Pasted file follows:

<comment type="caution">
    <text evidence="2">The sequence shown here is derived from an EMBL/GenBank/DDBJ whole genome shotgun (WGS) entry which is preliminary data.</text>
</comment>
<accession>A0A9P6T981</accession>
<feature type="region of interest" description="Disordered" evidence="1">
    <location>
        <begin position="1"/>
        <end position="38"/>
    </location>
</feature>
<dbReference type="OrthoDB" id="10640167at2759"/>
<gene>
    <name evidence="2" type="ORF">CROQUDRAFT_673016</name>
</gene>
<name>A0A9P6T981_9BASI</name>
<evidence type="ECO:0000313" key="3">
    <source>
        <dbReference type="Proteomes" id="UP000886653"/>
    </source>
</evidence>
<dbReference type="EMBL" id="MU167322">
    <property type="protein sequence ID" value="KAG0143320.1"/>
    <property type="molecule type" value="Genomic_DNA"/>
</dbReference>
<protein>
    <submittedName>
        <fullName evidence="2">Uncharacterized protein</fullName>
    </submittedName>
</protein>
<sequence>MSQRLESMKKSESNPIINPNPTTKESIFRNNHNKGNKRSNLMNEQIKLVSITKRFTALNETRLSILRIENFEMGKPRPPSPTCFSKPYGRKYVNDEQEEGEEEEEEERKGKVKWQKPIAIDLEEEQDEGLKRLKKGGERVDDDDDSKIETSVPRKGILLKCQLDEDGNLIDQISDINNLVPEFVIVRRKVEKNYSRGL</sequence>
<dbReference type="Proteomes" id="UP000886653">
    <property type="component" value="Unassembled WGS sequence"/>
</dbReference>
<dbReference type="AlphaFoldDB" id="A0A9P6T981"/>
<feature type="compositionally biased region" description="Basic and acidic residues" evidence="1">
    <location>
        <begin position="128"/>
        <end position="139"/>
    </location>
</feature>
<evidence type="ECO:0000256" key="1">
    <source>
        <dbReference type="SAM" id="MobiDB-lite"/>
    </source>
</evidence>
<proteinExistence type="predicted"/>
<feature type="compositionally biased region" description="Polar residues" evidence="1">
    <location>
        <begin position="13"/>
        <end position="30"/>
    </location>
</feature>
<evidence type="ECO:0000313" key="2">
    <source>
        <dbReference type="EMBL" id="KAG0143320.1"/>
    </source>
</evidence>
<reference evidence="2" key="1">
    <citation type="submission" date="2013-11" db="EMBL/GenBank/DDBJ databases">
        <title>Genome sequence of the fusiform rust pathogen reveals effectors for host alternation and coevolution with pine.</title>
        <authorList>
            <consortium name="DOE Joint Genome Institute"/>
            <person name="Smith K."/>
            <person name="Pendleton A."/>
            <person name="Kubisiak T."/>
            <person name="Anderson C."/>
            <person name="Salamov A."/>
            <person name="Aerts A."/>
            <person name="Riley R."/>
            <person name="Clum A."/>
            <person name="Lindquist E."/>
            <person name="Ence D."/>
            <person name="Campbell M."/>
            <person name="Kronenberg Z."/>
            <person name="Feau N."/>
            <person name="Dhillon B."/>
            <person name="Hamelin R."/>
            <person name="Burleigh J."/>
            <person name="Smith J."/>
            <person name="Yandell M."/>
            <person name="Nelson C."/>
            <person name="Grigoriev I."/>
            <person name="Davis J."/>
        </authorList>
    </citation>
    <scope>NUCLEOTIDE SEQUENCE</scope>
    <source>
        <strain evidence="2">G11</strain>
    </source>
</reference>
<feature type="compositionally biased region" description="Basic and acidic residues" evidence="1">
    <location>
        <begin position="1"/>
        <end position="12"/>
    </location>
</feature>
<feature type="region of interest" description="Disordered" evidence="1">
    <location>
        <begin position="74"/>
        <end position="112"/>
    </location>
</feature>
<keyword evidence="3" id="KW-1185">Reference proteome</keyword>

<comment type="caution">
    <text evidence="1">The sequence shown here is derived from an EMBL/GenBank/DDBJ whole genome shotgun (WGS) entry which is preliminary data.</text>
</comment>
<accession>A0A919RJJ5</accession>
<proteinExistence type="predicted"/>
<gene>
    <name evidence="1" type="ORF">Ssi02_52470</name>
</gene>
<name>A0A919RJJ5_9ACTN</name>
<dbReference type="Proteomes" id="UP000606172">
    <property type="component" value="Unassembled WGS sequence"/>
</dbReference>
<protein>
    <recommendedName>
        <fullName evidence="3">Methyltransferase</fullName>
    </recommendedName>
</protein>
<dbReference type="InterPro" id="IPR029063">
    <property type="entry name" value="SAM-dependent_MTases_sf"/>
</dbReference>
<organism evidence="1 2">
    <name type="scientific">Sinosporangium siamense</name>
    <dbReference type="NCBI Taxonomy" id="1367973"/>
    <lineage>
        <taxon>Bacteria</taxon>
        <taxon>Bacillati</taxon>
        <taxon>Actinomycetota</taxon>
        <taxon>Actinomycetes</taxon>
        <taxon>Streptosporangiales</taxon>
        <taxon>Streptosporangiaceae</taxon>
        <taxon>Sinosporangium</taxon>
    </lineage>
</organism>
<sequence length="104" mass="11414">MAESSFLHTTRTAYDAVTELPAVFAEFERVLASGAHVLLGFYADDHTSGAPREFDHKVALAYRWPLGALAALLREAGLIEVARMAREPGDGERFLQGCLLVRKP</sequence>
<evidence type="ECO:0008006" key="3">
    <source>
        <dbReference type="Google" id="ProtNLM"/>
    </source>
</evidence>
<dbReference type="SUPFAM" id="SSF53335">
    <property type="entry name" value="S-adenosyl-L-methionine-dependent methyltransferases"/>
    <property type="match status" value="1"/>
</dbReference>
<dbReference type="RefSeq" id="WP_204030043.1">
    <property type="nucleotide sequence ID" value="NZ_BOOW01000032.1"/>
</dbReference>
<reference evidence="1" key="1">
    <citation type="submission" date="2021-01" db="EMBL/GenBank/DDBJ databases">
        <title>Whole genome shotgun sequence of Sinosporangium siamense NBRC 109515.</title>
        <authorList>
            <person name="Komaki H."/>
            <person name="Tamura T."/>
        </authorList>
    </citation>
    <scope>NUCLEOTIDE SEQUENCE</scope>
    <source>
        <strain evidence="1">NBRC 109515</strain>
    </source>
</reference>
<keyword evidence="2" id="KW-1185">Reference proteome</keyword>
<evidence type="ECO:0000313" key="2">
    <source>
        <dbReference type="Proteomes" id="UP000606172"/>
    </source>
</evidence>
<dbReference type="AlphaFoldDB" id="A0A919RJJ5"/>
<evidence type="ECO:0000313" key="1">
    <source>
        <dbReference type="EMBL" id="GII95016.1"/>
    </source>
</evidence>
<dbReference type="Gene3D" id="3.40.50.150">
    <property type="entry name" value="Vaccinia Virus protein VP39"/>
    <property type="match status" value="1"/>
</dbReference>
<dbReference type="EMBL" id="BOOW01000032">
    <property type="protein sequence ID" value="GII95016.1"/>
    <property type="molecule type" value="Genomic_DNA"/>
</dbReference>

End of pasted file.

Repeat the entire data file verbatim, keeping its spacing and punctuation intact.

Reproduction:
<comment type="caution">
    <text evidence="2">The sequence shown here is derived from an EMBL/GenBank/DDBJ whole genome shotgun (WGS) entry which is preliminary data.</text>
</comment>
<accession>A0A9P6T981</accession>
<feature type="region of interest" description="Disordered" evidence="1">
    <location>
        <begin position="1"/>
        <end position="38"/>
    </location>
</feature>
<dbReference type="OrthoDB" id="10640167at2759"/>
<gene>
    <name evidence="2" type="ORF">CROQUDRAFT_673016</name>
</gene>
<name>A0A9P6T981_9BASI</name>
<evidence type="ECO:0000313" key="3">
    <source>
        <dbReference type="Proteomes" id="UP000886653"/>
    </source>
</evidence>
<dbReference type="EMBL" id="MU167322">
    <property type="protein sequence ID" value="KAG0143320.1"/>
    <property type="molecule type" value="Genomic_DNA"/>
</dbReference>
<protein>
    <submittedName>
        <fullName evidence="2">Uncharacterized protein</fullName>
    </submittedName>
</protein>
<sequence>MSQRLESMKKSESNPIINPNPTTKESIFRNNHNKGNKRSNLMNEQIKLVSITKRFTALNETRLSILRIENFEMGKPRPPSPTCFSKPYGRKYVNDEQEEGEEEEEEERKGKVKWQKPIAIDLEEEQDEGLKRLKKGGERVDDDDDSKIETSVPRKGILLKCQLDEDGNLIDQISDINNLVPEFVIVRRKVEKNYSRGL</sequence>
<dbReference type="Proteomes" id="UP000886653">
    <property type="component" value="Unassembled WGS sequence"/>
</dbReference>
<dbReference type="AlphaFoldDB" id="A0A9P6T981"/>
<feature type="compositionally biased region" description="Basic and acidic residues" evidence="1">
    <location>
        <begin position="128"/>
        <end position="139"/>
    </location>
</feature>
<evidence type="ECO:0000256" key="1">
    <source>
        <dbReference type="SAM" id="MobiDB-lite"/>
    </source>
</evidence>
<proteinExistence type="predicted"/>
<feature type="compositionally biased region" description="Polar residues" evidence="1">
    <location>
        <begin position="13"/>
        <end position="30"/>
    </location>
</feature>
<evidence type="ECO:0000313" key="2">
    <source>
        <dbReference type="EMBL" id="KAG0143320.1"/>
    </source>
</evidence>
<reference evidence="2" key="1">
    <citation type="submission" date="2013-11" db="EMBL/GenBank/DDBJ databases">
        <title>Genome sequence of the fusiform rust pathogen reveals effectors for host alternation and coevolution with pine.</title>
        <authorList>
            <consortium name="DOE Joint Genome Institute"/>
            <person name="Smith K."/>
            <person name="Pendleton A."/>
            <person name="Kubisiak T."/>
            <person name="Anderson C."/>
            <person name="Salamov A."/>
            <person name="Aerts A."/>
            <person name="Riley R."/>
            <person name="Clum A."/>
            <person name="Lindquist E."/>
            <person name="Ence D."/>
            <person name="Campbell M."/>
            <person name="Kronenberg Z."/>
            <person name="Feau N."/>
            <person name="Dhillon B."/>
            <person name="Hamelin R."/>
            <person name="Burleigh J."/>
            <person name="Smith J."/>
            <person name="Yandell M."/>
            <person name="Nelson C."/>
            <person name="Grigoriev I."/>
            <person name="Davis J."/>
        </authorList>
    </citation>
    <scope>NUCLEOTIDE SEQUENCE</scope>
    <source>
        <strain evidence="2">G11</strain>
    </source>
</reference>
<feature type="compositionally biased region" description="Basic and acidic residues" evidence="1">
    <location>
        <begin position="1"/>
        <end position="12"/>
    </location>
</feature>
<feature type="region of interest" description="Disordered" evidence="1">
    <location>
        <begin position="74"/>
        <end position="112"/>
    </location>
</feature>
<keyword evidence="3" id="KW-1185">Reference proteome</keyword>

<comment type="caution">
    <text evidence="1">The sequence shown here is derived from an EMBL/GenBank/DDBJ whole genome shotgun (WGS) entry which is preliminary data.</text>
</comment>
<accession>A0A919RJJ5</accession>
<proteinExistence type="predicted"/>
<gene>
    <name evidence="1" type="ORF">Ssi02_52470</name>
</gene>
<name>A0A919RJJ5_9ACTN</name>
<dbReference type="Proteomes" id="UP000606172">
    <property type="component" value="Unassembled WGS sequence"/>
</dbReference>
<protein>
    <recommendedName>
        <fullName evidence="3">Methyltransferase</fullName>
    </recommendedName>
</protein>
<dbReference type="InterPro" id="IPR029063">
    <property type="entry name" value="SAM-dependent_MTases_sf"/>
</dbReference>
<organism evidence="1 2">
    <name type="scientific">Sinosporangium siamense</name>
    <dbReference type="NCBI Taxonomy" id="1367973"/>
    <lineage>
        <taxon>Bacteria</taxon>
        <taxon>Bacillati</taxon>
        <taxon>Actinomycetota</taxon>
        <taxon>Actinomycetes</taxon>
        <taxon>Streptosporangiales</taxon>
        <taxon>Streptosporangiaceae</taxon>
        <taxon>Sinosporangium</taxon>
    </lineage>
</organism>
<sequence length="104" mass="11414">MAESSFLHTTRTAYDAVTELPAVFAEFERVLASGAHVLLGFYADDHTSGAPREFDHKVALAYRWPLGALAALLREAGLIEVARMAREPGDGERFLQGCLLVRKP</sequence>
<evidence type="ECO:0008006" key="3">
    <source>
        <dbReference type="Google" id="ProtNLM"/>
    </source>
</evidence>
<dbReference type="SUPFAM" id="SSF53335">
    <property type="entry name" value="S-adenosyl-L-methionine-dependent methyltransferases"/>
    <property type="match status" value="1"/>
</dbReference>
<dbReference type="RefSeq" id="WP_204030043.1">
    <property type="nucleotide sequence ID" value="NZ_BOOW01000032.1"/>
</dbReference>
<reference evidence="1" key="1">
    <citation type="submission" date="2021-01" db="EMBL/GenBank/DDBJ databases">
        <title>Whole genome shotgun sequence of Sinosporangium siamense NBRC 109515.</title>
        <authorList>
            <person name="Komaki H."/>
            <person name="Tamura T."/>
        </authorList>
    </citation>
    <scope>NUCLEOTIDE SEQUENCE</scope>
    <source>
        <strain evidence="1">NBRC 109515</strain>
    </source>
</reference>
<keyword evidence="2" id="KW-1185">Reference proteome</keyword>
<evidence type="ECO:0000313" key="2">
    <source>
        <dbReference type="Proteomes" id="UP000606172"/>
    </source>
</evidence>
<dbReference type="AlphaFoldDB" id="A0A919RJJ5"/>
<evidence type="ECO:0000313" key="1">
    <source>
        <dbReference type="EMBL" id="GII95016.1"/>
    </source>
</evidence>
<dbReference type="Gene3D" id="3.40.50.150">
    <property type="entry name" value="Vaccinia Virus protein VP39"/>
    <property type="match status" value="1"/>
</dbReference>
<dbReference type="EMBL" id="BOOW01000032">
    <property type="protein sequence ID" value="GII95016.1"/>
    <property type="molecule type" value="Genomic_DNA"/>
</dbReference>